A new wind farm between Llanbrynmair and Llanerfyl can be built after the project was approved by the UK Government.
The UK Government had originally refused the 30-turbine wind farm, but the decision was later quashed by the High Court in 2015, following a Judicial Review submitted by RES as the project developer.
Now six years later, the Secretary of State for Business, Energy and Industrial Strategy (BEIS) Kwasi Kwarteng has decided that consent should be given for the 60MW development to go-ahead.
RES’ Head of Wind Projects, John Boyce added: “This a great day for renewable energy in Wales and for the country’s transition to a low carbon economy.
“Llanbrynmair, and the other renewable energy projects like it being developed in Wales, will provide significant inward investment and generate low-cost energy. This will help Wales to both create and retain the sustainable, skilled jobs needed in a low carbon economy.”
RES estimates that the Llanbrynmair Wind Farm will deliver at least £8 million in local economic investment through the use of local companies and services.
In a decision letter published on Friday (December 17), head of energy infrastructure planning Gareth Leigh said: “In reaching his decision, the Secretary of State has attached substantial weight to the urgent need for new (and particularly low carbon) generating infrastructure of the capacity of the Development. The Secretary of State considers that the amendment of the target in the Climate Change Act 2008 on 26 June 2019 increases the weight that should be attached.
“Whilst recognising the adverse effects of the Development in terms of landscape and visual impact and tourism, the Secretary of State notes that the harm would be limited to the operational life of the Development, and he considers that the benefits of the Development in terms of landscape and visual impact arising from forestry clearance and moorland restoration at least balance out its adverse effects in the longer term. Further, the Development would provide a net long-term gain in terms of habitats and biodiversity.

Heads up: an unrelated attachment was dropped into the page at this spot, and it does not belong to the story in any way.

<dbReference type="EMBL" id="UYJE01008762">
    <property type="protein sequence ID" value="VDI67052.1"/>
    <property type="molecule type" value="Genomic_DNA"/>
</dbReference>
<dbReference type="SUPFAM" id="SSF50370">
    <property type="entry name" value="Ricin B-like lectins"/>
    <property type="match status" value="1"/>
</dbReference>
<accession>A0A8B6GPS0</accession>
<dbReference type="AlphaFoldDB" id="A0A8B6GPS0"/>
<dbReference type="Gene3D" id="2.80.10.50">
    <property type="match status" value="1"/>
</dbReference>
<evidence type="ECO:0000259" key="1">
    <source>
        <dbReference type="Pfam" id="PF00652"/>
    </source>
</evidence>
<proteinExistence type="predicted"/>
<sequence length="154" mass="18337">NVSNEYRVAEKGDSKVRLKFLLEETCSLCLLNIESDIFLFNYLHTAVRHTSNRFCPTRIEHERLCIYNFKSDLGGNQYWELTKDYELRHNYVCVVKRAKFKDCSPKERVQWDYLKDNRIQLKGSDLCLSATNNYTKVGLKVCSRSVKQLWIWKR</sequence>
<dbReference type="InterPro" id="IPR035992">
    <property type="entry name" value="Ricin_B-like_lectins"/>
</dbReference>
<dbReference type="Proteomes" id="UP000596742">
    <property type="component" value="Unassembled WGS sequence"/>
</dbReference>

“Whilst accepting there will be disruption and inconvenience from construction traffic (including AILs) during the construction and maintenance of the Development, the Secretary of State is satisfied that they can be minimised to an acceptable level by the traffic management plans to be secured by planning conditions.
“The Secretary of State is also satisfied that the Development’s impacts on hydrology, hydrogeology and peat would be mitigated by the planning conditions and be acceptable. Flood risk would be mitigated by plans to raise the water table. Impacts on cultural heritage assets would be acceptable. There would be no significant harm to health from noise, vibration and shadow flicker. The Secretary of State is satisfied that concerns relating to AM noise can be adequately addressed by inclusion of a planning condition. His conclusion is that, on balance, the benefits of the Development outweigh its adverse impacts.”
Renewable energy company RES will now review the post consent conditions and work with a range of stakeholders to deliver the project.
Consent was not granted for the proposed AIL access scheme via the road from Llanerfyl to Talerddig.
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